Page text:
Similarly, the majority of respondents agreed with proposals to create a new legal entity of 'major road manager' in the interests of assisting in the co-ordination of works. The only resistance to this proposal came from those who queried the robustness of evidence indicating the need for such a role. Others perceived that road managers would lack relevance in rural areas and some had concerns around data security/access to information which would ordinarily be restricted.
Co-ordination of works
Roads authorities have responsibility for co-ordinating all road works by utility companies as well as works for road purposes. The aim is to balance the statutory rights of roads authorities and utility companies, with the expectation that disruption from works shall be kept to a minimum.
Views on changing the three month advance notice period for major works to remove a potential barrier to good co-ordination of works were mixed. The majority of respondents thought that the three month period was necessary for good co-ordination, and provided the necessary flexibility required. That being said, there was also some support for a reduction in the noticing period, which was perceived as excessive in rural areas and can have negative consequences in terms of increasing the number of early starts. The majority of respondents from all groups, however, thought that the requirement to provide advance notice for works on non-traffic sensitive roads should be maintained.
To assist with better co-ordination of works, the majority of respondents agreed that the early start procedure to allow works to start without providing the statutory minimum notice period in some cases should be placed on a statutory footing. Where this was opposed, the main reasons was that the voluntary use of non-statutory advice was already seen as adequate, and as a good example of the way in which roads authorities and utility companies co-operate to co-ordinate road works. Overall, responses were not supportive of any change to existing requirements in relation to urgent works, however, the main reasons being that the change would not fix the problem of misuse of the urgent works classification and that urgent works often cannot be started immediately in any case.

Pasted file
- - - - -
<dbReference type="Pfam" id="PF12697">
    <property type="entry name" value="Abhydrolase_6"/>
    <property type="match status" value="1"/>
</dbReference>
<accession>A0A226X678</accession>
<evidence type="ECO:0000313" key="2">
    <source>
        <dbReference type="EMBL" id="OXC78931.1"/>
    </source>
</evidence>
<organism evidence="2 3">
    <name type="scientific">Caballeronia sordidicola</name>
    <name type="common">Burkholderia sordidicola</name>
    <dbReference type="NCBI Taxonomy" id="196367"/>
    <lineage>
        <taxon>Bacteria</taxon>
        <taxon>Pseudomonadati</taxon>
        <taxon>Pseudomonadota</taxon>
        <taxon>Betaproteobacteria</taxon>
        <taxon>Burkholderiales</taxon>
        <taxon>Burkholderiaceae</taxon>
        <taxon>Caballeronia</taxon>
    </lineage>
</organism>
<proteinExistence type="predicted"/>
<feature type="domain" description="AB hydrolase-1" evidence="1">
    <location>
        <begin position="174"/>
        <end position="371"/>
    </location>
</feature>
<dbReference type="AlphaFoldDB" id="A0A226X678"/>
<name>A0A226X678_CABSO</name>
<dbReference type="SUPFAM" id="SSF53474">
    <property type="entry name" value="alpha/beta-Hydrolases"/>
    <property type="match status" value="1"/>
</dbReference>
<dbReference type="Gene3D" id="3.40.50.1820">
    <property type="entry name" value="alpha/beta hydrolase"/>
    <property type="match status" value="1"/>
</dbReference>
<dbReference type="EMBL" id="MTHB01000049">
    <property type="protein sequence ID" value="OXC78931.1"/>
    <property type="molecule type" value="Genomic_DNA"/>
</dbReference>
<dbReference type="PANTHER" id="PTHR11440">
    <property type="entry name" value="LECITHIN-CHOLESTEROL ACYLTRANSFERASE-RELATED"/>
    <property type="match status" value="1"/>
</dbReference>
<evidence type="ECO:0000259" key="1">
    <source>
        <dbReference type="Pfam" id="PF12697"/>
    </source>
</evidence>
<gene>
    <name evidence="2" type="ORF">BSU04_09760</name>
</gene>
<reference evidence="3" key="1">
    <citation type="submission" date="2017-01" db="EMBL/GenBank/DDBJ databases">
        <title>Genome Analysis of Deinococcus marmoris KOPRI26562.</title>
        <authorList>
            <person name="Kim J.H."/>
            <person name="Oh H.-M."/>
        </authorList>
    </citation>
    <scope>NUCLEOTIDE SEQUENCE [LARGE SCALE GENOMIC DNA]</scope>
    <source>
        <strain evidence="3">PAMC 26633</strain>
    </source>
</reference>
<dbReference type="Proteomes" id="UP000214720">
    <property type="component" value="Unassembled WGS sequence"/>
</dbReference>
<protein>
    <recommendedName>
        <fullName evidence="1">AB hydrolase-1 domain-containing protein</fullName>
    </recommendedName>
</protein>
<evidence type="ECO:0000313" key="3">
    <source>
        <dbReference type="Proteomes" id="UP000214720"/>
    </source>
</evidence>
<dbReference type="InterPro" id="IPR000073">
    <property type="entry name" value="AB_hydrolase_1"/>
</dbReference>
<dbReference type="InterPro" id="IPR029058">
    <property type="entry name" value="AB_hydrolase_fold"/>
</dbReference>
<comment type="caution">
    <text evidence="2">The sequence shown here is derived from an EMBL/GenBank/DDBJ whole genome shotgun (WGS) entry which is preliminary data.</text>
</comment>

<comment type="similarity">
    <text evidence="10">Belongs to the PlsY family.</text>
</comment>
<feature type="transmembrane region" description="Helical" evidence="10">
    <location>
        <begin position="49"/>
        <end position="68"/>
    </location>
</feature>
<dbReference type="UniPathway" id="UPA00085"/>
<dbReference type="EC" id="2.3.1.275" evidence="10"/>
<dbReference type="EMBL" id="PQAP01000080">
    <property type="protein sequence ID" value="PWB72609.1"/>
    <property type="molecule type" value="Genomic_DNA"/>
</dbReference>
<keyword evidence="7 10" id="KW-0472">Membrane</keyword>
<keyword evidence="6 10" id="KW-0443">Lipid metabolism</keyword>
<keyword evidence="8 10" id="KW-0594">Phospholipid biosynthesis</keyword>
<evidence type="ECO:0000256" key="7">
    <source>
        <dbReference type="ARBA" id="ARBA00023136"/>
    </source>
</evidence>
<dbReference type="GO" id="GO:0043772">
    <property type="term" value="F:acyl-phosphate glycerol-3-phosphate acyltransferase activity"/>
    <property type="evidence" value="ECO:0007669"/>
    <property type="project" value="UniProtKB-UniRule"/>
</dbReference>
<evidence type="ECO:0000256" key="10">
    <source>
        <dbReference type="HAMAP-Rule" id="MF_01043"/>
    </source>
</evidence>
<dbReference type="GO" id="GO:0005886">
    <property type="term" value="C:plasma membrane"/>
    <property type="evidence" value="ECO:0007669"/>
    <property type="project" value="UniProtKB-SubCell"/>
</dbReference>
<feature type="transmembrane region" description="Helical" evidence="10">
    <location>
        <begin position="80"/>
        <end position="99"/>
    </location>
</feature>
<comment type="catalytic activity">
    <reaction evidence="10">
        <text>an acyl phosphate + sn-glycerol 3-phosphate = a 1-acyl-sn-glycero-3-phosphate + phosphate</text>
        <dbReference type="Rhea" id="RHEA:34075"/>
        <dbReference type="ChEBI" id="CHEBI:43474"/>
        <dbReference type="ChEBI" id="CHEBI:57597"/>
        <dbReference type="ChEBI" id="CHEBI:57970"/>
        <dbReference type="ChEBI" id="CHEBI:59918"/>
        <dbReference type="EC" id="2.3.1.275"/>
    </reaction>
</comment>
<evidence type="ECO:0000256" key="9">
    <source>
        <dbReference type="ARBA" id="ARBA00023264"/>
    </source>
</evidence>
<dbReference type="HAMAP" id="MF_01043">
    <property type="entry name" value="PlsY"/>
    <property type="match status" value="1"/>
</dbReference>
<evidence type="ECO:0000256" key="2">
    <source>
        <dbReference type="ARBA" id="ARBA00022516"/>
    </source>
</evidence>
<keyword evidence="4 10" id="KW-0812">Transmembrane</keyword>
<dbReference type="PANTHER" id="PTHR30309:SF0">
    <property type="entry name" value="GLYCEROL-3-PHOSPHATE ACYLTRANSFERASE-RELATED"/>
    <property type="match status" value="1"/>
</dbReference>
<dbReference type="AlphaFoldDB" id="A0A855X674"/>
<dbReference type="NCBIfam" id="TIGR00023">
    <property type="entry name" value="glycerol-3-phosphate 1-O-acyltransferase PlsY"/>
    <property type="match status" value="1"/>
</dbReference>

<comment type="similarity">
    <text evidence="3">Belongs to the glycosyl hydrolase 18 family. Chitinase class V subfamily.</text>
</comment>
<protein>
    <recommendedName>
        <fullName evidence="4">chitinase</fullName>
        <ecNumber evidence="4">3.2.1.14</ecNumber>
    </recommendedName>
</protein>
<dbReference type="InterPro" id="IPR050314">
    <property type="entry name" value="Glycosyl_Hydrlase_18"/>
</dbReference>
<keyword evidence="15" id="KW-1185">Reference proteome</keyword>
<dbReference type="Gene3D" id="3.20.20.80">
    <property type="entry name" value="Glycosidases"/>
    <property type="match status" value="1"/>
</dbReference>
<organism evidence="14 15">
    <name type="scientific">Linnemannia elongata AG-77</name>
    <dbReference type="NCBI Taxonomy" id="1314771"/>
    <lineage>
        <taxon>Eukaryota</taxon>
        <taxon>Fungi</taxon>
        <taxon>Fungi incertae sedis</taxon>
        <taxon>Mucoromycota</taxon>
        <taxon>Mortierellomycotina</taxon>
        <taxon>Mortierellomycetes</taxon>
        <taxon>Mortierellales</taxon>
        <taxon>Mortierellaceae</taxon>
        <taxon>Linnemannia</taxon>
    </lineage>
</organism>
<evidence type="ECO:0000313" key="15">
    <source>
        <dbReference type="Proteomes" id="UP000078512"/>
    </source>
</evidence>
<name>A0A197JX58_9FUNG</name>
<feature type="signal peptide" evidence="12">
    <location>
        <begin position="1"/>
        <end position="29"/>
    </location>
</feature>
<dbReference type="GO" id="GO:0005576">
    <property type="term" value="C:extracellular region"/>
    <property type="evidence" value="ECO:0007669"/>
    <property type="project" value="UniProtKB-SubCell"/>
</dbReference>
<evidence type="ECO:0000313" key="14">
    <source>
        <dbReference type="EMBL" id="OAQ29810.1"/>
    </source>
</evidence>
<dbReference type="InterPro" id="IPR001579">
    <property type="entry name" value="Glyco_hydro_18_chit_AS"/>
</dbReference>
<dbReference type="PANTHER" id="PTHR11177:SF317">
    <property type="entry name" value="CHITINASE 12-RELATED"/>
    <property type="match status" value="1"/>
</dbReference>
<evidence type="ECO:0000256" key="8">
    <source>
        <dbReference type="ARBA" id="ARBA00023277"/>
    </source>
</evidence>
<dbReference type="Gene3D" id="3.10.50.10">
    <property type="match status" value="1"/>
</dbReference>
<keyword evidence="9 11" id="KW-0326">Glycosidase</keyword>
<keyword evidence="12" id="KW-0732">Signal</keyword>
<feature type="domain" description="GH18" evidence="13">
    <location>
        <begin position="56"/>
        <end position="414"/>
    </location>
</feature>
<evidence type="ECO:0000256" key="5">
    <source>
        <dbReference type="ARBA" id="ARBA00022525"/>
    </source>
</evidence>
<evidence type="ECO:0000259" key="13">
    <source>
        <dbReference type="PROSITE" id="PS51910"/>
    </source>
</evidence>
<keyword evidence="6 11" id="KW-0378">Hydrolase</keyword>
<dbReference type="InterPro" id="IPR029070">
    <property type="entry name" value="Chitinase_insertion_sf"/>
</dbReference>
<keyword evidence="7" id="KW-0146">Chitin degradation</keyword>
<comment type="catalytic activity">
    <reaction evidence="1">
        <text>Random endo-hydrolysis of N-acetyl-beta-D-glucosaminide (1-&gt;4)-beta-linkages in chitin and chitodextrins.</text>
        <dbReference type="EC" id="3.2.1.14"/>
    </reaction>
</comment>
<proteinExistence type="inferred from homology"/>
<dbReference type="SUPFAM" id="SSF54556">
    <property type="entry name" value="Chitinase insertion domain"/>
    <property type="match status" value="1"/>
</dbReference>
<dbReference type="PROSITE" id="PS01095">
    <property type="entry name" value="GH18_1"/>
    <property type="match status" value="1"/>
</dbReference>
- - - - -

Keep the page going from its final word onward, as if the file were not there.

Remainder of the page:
On the issue of roads authority noticing obligations, just under half of respondents expressed outright support for the introduction of legislation to ensure that roads authorities are required to provide the same information as utilities companies on the SRWR. The main reasons for supporting the proposals were: ensuring that the fullest and most accurate information is available to the Commissioner; facilitating planning programming and co-ordination of works to the fullest; and achieving parity and equity between both roads authorities and utility companies, i.e. all abiding by the same rules. The main drawback was perceived to be that the time required to place notices for all works may outweigh the benefits of doing so.
There was considerable support for the introduction of regulations to allow roads authorities flexibility around placing notices for minor works involving no or minimal excavation on non-traffic sensitive roads. It was felt that this would formalise practice that is already widely used. Support for flexibility was backed up by feelings that such works are minimally disruptive, have little impact on the public, and would be administratively burdensome to manage otherwise. While people supported the introduction of flexibility, clear guidance is needed, it seems, on the circumstances in which it can be used.
There was unanimous support for regulations to be introduced to require roads authorities and utility companies to enter actual start notices on to the SRWR. The main reasons offered in support were improved co-ordination of works, provision of an audit trail and improved knowledge about who else was working in the vicinity (or was planning to). There was also support for penalising non-compliance with such regulations, if it was introduced.
Responses were mixed with regard to the current requirement for actual start notices to be lodged by noon the following day for all works in roads, including traffic sensitive roads. Respondents tended either to support the current requirements, or suggested that notices could/should be lodged sooner, where possible. The consensus was for the most up-to-date information to be available.
The majority of respondents also felt that the current requirement for works closed notices to be lodged by the end of the next working day was a reasonable period. Existing arrangements are perceived to work well and are realistic and achievable for all. The consensus was that works closed notices are less critical than starts, because they effectively reduce potential delays and problems rather than increasing them.